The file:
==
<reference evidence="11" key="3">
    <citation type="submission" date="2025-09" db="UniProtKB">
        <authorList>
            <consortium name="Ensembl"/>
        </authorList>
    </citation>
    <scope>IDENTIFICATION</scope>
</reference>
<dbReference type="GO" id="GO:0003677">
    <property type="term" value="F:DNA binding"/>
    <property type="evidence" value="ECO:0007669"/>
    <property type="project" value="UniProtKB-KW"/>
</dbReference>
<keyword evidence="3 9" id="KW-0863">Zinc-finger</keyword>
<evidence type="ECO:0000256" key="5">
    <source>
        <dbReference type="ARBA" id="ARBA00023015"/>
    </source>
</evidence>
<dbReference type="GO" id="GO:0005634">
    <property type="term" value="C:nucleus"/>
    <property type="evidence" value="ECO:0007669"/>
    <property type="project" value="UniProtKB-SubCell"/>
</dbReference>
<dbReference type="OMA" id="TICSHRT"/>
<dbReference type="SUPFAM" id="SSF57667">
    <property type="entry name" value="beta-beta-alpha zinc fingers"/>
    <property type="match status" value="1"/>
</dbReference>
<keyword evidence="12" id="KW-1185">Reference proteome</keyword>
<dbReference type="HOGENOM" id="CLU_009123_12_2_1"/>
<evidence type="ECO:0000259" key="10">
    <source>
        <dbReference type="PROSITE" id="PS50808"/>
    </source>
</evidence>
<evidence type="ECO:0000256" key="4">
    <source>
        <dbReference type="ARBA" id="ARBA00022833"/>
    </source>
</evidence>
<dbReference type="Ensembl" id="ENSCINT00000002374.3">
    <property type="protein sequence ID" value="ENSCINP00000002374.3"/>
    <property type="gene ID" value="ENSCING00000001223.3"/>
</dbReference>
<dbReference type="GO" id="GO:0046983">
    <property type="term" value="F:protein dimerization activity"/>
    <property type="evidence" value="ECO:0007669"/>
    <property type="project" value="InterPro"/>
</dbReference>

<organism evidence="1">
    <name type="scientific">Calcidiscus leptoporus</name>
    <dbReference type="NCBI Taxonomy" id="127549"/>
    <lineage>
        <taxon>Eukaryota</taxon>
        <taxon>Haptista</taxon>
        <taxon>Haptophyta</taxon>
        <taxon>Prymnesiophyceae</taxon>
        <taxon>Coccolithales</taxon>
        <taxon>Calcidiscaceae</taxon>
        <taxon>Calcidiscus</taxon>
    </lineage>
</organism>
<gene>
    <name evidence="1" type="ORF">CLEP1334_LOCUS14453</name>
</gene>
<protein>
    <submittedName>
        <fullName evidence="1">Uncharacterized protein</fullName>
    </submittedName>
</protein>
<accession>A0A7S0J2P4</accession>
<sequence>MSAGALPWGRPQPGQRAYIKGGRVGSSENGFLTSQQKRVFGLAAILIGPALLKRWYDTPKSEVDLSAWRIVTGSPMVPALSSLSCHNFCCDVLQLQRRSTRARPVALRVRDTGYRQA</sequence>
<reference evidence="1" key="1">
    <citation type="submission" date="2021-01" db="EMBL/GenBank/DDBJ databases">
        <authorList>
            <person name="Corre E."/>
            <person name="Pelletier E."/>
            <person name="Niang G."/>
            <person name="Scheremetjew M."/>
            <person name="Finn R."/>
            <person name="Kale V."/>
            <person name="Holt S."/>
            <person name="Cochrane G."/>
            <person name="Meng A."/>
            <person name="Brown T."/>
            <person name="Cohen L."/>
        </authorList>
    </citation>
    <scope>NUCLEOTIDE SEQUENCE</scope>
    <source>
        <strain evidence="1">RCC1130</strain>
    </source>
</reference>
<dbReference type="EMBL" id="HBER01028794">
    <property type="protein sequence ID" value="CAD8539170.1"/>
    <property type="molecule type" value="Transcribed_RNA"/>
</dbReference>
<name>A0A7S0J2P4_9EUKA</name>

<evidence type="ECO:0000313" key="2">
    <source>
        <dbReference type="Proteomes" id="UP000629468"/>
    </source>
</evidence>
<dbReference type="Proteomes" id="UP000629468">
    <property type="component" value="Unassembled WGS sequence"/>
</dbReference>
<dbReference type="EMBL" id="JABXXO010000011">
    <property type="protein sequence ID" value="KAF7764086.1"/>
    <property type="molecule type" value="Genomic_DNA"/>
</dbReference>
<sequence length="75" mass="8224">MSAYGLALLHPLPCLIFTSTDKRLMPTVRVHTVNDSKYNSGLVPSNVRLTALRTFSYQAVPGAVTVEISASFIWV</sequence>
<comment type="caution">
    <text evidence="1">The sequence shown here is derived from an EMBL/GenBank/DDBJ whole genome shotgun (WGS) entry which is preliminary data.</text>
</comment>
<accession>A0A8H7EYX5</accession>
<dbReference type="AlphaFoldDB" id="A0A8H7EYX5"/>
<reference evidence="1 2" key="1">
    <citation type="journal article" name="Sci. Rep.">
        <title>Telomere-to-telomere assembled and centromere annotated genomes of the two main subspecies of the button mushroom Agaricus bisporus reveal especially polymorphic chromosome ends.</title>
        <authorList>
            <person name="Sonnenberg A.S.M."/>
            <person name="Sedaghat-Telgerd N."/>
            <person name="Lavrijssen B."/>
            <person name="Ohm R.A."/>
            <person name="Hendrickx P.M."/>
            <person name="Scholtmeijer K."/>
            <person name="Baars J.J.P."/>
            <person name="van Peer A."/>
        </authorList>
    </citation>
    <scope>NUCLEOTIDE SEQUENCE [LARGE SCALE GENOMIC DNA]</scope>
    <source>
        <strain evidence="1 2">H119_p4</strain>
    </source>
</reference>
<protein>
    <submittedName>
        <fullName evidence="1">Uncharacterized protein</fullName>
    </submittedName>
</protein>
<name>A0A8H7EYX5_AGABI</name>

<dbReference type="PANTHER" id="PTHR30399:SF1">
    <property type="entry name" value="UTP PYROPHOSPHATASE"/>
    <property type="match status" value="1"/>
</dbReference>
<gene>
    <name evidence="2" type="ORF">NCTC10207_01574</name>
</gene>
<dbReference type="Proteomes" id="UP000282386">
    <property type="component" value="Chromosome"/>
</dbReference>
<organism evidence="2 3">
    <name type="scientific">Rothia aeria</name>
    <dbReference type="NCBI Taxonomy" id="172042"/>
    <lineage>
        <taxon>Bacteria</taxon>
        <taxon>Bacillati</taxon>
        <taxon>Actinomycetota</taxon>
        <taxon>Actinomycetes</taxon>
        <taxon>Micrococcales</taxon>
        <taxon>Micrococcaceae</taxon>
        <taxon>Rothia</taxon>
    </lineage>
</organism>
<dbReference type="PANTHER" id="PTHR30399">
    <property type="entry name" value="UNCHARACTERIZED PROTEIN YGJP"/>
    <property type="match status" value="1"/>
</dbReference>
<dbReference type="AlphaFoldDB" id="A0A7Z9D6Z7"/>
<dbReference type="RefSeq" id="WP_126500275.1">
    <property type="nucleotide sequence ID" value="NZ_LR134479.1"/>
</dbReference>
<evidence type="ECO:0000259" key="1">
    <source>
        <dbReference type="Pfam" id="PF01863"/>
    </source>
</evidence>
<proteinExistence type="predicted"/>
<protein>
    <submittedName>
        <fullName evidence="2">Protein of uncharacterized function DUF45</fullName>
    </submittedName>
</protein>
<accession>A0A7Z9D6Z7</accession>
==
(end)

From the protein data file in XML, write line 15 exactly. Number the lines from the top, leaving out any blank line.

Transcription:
<evidence type="ECO:0000256" key="5">